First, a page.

Rental stock is dwindling, even though population growth in Australia’s fourth largest city remains red hot
It’s hard to draw solid conclusions about Australia’s economic wonder city. Just as Perth’s property market starts to show signs of following the city’s burgeoning economy, it surprises even the most seasoned onlookers by being the victim of its own success.
It is no secret Perth maintains one of the fastest metropolitan population growth rates, but in recent times it has also emerged that the number of available rental stock is dwindling. Investors haven’t been buying as much as in past times, and this has seen a rental market that is out of whack with the number of potential renters.
The Real Estate Institute of Western Australia’s (REIWA’s) mid-August numbers show this has had a predictable impact on rents, which are on the rise across Perth.
The REIWA research shows city rents increased $10 in the three months to August, hitting a new median of $440 per week.
REIWA president David Airey says the numbers show a clear pattern. “As the number of rental properties diminishes, rents are being pushed up,” he says. “It’s a classic case of supply and demand being driven by population growth and weak investor activity.”
Airey adds rising rents have contributed to an increase in the number of tenants breaking leases, some of whom have bought their own homes. While this may free up more places for rent, it is arguable that this will not make a significant difference. There are 2,440 properties listed for rent, which is a 34% drop in numbers compared to this time last year.
“I can’t see this rental situation changing in the short term, particularly given that the market tends to pick up in spring,” Airey says. “The bottom line is our population growth is higher than the rest of the country and everyone needs somewhere to live.”
Buying vs renting
Airey’s forecasts may have a point, but when considering new research by RP Data, the future of high rents looks a little less assured. The data provider’s Buy vs. Rent report showed the city enjoyed a gold and silver finish in the metropolitan category of areas in Australia where it is cheaper to buy than rent.
Mount Hawthorn, in Perth’s north, led the way with an estimated difference of $742 per month between mortgage payments and rental payments, based on a standard variable home loan, with principal & interest repayments.
In second place, the east-Perth suburb of Burswood had an estimated benefit of $545 per month for owners. Both suburbs were well clear of the rest of the top 10, which featured three entries each from Queensland and Tasmania, and one each from Victoria and New South Wales.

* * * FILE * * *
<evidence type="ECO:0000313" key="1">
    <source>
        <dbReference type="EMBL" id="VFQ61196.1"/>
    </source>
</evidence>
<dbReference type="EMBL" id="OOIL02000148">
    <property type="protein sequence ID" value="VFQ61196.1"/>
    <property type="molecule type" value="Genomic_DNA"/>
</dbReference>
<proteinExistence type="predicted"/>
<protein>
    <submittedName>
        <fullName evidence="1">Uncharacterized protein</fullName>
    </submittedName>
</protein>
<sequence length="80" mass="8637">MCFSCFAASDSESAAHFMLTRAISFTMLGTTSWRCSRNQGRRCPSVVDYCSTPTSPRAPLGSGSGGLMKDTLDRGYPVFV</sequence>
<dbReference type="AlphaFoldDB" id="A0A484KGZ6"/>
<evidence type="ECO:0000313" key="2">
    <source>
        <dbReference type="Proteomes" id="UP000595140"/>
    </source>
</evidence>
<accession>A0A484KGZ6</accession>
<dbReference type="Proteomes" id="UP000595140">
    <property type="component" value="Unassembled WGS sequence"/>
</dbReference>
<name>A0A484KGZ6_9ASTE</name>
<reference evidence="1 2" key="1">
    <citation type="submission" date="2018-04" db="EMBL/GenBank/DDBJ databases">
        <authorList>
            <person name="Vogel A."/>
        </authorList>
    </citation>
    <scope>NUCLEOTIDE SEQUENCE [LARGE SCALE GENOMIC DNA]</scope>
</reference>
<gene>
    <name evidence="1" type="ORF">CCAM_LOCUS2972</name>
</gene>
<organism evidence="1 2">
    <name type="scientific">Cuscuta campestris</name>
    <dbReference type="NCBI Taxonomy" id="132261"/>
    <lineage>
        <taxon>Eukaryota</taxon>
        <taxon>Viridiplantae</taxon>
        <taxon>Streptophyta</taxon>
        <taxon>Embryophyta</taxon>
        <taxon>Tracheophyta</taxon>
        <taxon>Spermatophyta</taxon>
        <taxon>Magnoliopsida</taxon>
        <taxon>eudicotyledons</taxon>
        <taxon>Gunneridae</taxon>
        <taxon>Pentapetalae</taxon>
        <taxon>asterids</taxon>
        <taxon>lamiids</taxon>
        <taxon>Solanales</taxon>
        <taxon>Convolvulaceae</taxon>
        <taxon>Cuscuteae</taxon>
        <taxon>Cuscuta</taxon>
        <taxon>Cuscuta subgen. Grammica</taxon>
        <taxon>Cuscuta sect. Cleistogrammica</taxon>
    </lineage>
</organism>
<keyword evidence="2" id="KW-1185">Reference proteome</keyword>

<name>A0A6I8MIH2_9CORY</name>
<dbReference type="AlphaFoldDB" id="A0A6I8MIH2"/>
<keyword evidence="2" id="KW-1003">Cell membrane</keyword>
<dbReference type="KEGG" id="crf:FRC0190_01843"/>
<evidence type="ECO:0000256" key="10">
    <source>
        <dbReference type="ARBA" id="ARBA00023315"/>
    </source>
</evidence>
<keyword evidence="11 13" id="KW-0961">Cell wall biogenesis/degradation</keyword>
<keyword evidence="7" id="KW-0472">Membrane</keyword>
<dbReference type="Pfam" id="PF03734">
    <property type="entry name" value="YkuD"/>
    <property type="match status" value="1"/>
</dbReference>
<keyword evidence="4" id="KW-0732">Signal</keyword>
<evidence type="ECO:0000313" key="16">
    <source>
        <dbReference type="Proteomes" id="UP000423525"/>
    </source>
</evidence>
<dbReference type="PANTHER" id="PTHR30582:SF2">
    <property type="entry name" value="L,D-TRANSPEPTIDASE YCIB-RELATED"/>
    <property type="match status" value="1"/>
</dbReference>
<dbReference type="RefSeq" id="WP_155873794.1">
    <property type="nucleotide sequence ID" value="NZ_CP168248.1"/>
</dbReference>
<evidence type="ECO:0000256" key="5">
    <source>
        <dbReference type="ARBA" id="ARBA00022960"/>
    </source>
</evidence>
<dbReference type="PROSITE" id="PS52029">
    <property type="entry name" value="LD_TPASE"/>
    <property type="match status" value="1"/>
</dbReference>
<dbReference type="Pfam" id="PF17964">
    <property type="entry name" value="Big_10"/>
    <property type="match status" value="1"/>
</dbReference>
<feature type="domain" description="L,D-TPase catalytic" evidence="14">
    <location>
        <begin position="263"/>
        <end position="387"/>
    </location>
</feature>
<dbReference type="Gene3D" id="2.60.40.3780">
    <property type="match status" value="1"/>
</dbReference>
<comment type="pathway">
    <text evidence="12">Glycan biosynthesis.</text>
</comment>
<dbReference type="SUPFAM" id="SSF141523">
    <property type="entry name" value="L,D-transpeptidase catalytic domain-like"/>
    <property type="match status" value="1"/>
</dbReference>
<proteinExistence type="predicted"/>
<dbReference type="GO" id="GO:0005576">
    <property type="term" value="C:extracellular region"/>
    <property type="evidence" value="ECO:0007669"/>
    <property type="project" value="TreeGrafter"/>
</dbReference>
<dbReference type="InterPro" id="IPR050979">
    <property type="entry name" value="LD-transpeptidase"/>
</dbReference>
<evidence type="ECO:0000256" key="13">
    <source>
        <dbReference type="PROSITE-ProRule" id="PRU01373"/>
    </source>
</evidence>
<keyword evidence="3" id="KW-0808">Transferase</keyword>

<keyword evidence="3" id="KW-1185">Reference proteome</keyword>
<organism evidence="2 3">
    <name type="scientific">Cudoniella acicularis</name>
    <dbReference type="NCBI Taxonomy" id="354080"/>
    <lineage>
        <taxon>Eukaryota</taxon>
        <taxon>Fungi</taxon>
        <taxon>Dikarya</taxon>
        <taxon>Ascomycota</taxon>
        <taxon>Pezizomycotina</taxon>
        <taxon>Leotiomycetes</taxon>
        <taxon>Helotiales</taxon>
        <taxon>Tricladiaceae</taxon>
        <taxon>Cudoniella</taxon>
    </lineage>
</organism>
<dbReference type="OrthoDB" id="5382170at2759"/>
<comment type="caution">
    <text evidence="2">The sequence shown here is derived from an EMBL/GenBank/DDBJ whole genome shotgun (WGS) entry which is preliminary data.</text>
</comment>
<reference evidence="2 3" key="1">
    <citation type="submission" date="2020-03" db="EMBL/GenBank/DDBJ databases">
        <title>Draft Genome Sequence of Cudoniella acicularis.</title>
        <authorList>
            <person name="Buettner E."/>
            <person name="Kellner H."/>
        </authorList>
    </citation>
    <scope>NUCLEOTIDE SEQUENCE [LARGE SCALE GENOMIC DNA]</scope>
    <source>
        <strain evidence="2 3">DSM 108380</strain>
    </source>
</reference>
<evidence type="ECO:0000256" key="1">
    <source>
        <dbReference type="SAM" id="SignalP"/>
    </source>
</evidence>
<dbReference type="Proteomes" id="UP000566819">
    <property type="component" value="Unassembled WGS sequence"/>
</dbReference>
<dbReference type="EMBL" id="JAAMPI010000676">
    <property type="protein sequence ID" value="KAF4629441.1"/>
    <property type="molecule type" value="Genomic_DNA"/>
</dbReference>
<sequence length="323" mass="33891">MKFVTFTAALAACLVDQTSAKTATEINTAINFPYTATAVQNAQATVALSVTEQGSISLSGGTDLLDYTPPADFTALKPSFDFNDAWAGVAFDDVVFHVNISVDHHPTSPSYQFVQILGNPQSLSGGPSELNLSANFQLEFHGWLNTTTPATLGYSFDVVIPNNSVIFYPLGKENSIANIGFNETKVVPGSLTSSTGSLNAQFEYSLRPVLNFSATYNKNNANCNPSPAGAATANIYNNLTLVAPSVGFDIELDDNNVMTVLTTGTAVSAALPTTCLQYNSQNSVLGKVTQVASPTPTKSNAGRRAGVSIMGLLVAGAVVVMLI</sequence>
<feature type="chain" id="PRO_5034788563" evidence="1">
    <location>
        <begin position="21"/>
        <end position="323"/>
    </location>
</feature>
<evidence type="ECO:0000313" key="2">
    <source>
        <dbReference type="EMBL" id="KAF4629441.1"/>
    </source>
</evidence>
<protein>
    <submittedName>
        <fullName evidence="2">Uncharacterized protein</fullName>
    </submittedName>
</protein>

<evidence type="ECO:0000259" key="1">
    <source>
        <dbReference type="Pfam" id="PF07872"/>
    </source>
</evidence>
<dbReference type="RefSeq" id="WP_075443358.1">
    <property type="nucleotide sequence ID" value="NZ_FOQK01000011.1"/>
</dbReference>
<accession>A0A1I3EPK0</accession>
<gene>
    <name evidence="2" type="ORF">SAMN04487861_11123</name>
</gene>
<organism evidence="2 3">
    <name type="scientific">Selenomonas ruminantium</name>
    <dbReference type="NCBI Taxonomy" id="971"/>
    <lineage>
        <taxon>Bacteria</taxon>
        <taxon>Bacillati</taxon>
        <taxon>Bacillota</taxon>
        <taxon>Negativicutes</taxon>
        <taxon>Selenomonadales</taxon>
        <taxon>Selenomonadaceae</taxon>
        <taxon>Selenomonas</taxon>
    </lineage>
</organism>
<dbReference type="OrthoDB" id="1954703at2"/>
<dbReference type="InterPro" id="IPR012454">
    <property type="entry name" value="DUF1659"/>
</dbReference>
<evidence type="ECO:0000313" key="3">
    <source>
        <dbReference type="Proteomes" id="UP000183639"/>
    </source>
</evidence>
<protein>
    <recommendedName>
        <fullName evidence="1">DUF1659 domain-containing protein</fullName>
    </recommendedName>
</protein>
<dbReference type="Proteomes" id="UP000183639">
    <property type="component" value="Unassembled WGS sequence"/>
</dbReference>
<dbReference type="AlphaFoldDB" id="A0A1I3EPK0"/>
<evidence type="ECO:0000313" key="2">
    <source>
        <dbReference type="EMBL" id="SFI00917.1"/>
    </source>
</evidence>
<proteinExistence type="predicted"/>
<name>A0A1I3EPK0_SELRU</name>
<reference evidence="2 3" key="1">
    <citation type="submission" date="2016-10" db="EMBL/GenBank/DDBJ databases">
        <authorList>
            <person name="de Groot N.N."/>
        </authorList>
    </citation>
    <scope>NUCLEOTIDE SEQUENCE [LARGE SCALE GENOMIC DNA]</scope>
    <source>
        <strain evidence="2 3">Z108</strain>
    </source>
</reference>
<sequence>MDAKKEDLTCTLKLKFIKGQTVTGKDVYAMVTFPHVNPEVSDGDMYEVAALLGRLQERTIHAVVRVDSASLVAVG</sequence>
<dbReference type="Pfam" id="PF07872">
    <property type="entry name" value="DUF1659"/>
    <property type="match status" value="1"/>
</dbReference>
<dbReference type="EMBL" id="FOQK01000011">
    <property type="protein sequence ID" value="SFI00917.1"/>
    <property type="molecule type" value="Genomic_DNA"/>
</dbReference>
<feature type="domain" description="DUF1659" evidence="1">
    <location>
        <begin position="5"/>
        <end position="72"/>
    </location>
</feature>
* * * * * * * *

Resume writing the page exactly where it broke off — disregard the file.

Overall, RP Data’s report identified 238 suburbs nationwide where it was cheaper to buy than rent, based on median values, mortgage repayments and weekly rental prices. The research did not take into account holding costs such as property maintenance. Western Australia, as a whole, had the third most entries of any of the states and territories with 35.
With mortgage payments cheaper than rental payments in many suburbs, the expected result is that more first homebuyers will come into the market. Pressure will ease off the rental market as more stock becomes available, but capital growth will get a boost because more buyers will be in the market to push up prices.
The only issue is whether Perth homebuyers feel ready to take on the responsibility of a mortgage.
WA mortgagees lift game
New data shows there’s reason to be positive. Western Australia has shown the most improvement over the past six months in mortgage delinquency data, according to a report by Fitch Ratings.
The Australian Mortgage Delinquency report showed mortgages in arrears rose only marginally from 1.5% in September 2011, to 1.59% in March 2012, placing Western Australia ahead of all other states and territories. The national average increased to 1.6% from 1.42% across the same period. The worst performer was Queensland, rising 16 basis points to 1.86%.
“Arrears in WA have improved above average and increased less than other states, exhibiting an overall downward trend,” says James Zanesi, director of Fitch’s Structure Finance team. “WA has benefited from the rebound in the mining sector, the local economy, and housing market, as well as low unemployment.”
The positive performance means the exit of two Western Australian suburbs, Port Kennedy and Casuarina, from a list of the 20 postcodes with the highest number of mortgages in arrears. This means the ‘bottom 20’ is now made up entirely of NSW and Queensland suburbs.
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